French Senate approves law on genocide denial
Published: Monday January 23, 2012
Washington - After a full day of debate, French Senate voted 127 in favor and 86 in opposition to approve a law that criminalizes denial of genocides that are officially recognized by France, including the Armenian Genocide.
Supporters and opponents of the measure rallied outside the Senate throughout January 23, as a series of votes got underway. The outcome represents a major victory for the French Armenian community that has sought the passage for a decade since France formally recognized the Armenian Genocide. France already penalizes denial of the Holocaust.
Endorsement by President Nicolas Sarkozy's United Popular Movement (UMP) and leaders of the main opposition Socialist Party (PS) assured the favorable vote despite feverish lobbying by the Turkish government and some opposition from within the two parties' ranks. UMP and PS together control about three-fourths of all Senate seats.
The legislation, which was previously adopted by France's National Assembly, is now expected to be signed into law by President Sarkozy, who had previous brushed aside Turkish leaders' threats to sanction France over the law.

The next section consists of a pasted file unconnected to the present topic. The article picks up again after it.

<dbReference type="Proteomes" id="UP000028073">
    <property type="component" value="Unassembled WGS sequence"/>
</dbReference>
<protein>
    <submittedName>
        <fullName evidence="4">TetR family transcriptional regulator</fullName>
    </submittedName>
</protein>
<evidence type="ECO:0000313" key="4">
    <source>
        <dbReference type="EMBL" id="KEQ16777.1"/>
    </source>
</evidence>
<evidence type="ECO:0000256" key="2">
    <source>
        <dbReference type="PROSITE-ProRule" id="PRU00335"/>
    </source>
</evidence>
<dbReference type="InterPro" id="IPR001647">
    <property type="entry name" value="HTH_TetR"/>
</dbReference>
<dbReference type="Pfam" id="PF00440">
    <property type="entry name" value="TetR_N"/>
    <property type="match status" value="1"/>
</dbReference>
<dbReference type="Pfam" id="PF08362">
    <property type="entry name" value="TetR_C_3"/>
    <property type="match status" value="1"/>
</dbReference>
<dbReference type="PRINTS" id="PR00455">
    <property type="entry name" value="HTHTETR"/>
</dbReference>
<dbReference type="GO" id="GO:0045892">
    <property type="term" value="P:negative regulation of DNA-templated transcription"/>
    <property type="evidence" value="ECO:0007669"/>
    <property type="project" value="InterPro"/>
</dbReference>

"It is null and void for us," Turkey's Justice Minister Sadullah Ergin said on live TV immediately after the vote, according to Associated Press. "It is a great disgrace and injustice against Turkey. I want to tell to France that you have no value for us in the slightest degree, we don't care."
Turkey had suspended some inter-state activities when France first recognized the Armenian Genocide in 2001 under former President Jacques Chirac, but relations went back to normal soon after.
Clark University Professor Taner Akcam, who is one of the leading academic authorities on the Armenian Genocide, called the vote "a huge victory for those who fight genocide denial on the international level."
"If we want to prevent genocides and mass crimes; if we want to increase the awareness against the crimes of Genocide and crimes against humanity, we should not allow the denialist regimes to bully the democratic nations in the international arena," Prof. Akcam said in a comment for the press. "Turkey must understand that bullying and threatening others is not the behavior of an international actor."
The Armenian National Committee of America said in a statement for the press that "today's courageous vote by the French Senate shines the spotlight across the Atlantic, on American policymakers, who, for far too long, have let Ankara block U.S. recognition of the Armenian Genocide."
"The growing international pressure on Turkey and, closer to home, the recognition of the Armenian Genocide by 42 U.S. states, highlight that President Obama, who promised as a candidate to recognize the Armenian Genocide, has allowed a foreign country to impose a gag-rule on U.S. recognition of this crime against humanity."
"We mark this occasion by urging President Obama to honor his pledge to recognize the Armenian Genocide and by calling on the U.S. House leadership to allow a vote on the Armenian Genocide Resolution, H.Res.304," said the ANCA statement.